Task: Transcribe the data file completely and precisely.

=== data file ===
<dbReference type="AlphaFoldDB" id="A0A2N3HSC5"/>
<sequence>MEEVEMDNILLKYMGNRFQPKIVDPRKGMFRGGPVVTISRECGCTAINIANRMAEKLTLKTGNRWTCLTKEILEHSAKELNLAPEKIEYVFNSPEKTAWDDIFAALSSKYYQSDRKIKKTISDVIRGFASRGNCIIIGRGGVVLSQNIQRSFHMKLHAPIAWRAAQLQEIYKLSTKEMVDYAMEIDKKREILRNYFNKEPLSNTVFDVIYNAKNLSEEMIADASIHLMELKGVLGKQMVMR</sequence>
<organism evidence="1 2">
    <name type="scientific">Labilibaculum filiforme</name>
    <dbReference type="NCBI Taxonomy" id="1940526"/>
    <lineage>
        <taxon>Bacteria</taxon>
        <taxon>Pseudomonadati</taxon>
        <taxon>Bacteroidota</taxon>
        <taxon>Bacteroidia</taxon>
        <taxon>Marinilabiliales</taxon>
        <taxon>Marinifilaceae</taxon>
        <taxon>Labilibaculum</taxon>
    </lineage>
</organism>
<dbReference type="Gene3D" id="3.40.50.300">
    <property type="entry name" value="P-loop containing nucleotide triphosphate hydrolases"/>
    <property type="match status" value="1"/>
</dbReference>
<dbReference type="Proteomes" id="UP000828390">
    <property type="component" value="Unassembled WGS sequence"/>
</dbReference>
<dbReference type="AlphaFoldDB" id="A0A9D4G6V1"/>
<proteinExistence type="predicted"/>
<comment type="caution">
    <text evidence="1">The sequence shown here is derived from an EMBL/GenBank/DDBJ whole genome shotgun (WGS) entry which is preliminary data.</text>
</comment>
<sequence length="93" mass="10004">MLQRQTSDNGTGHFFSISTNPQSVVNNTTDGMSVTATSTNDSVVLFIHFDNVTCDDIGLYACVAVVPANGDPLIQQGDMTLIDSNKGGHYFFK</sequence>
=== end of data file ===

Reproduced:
<dbReference type="AlphaFoldDB" id="A0A2N3HSC5"/>
<sequence>MEEVEMDNILLKYMGNRFQPKIVDPRKGMFRGGPVVTISRECGCTAINIANRMAEKLTLKTGNRWTCLTKEILEHSAKELNLAPEKIEYVFNSPEKTAWDDIFAALSSKYYQSDRKIKKTISDVIRGFASRGNCIIIGRGGVVLSQNIQRSFHMKLHAPIAWRAAQLQEIYKLSTKEMVDYAMEIDKKREILRNYFNKEPLSNTVFDVIYNAKNLSEEMIADASIHLMELKGVLGKQMVMR</sequence>
<organism evidence="1 2">
    <name type="scientific">Labilibaculum filiforme</name>
    <dbReference type="NCBI Taxonomy" id="1940526"/>
    <lineage>
        <taxon>Bacteria</taxon>
        <taxon>Pseudomonadati</taxon>
        <taxon>Bacteroidota</taxon>
        <taxon>Bacteroidia</taxon>
        <taxon>Marinilabiliales</taxon>
        <taxon>Marinifilaceae</taxon>
        <taxon>Labilibaculum</taxon>
    </lineage>
</organism>
<dbReference type="Gene3D" id="3.40.50.300">
    <property type="entry name" value="P-loop containing nucleotide triphosphate hydrolases"/>
    <property type="match status" value="1"/>
</dbReference>
<dbReference type="Proteomes" id="UP000828390">
    <property type="component" value="Unassembled WGS sequence"/>
</dbReference>
<dbReference type="AlphaFoldDB" id="A0A9D4G6V1"/>
<proteinExistence type="predicted"/>
<comment type="caution">
    <text evidence="1">The sequence shown here is derived from an EMBL/GenBank/DDBJ whole genome shotgun (WGS) entry which is preliminary data.</text>
</comment>
<sequence length="93" mass="10004">MLQRQTSDNGTGHFFSISTNPQSVVNNTTDGMSVTATSTNDSVVLFIHFDNVTCDDIGLYACVAVVPANGDPLIQQGDMTLIDSNKGGHYFFK</sequence>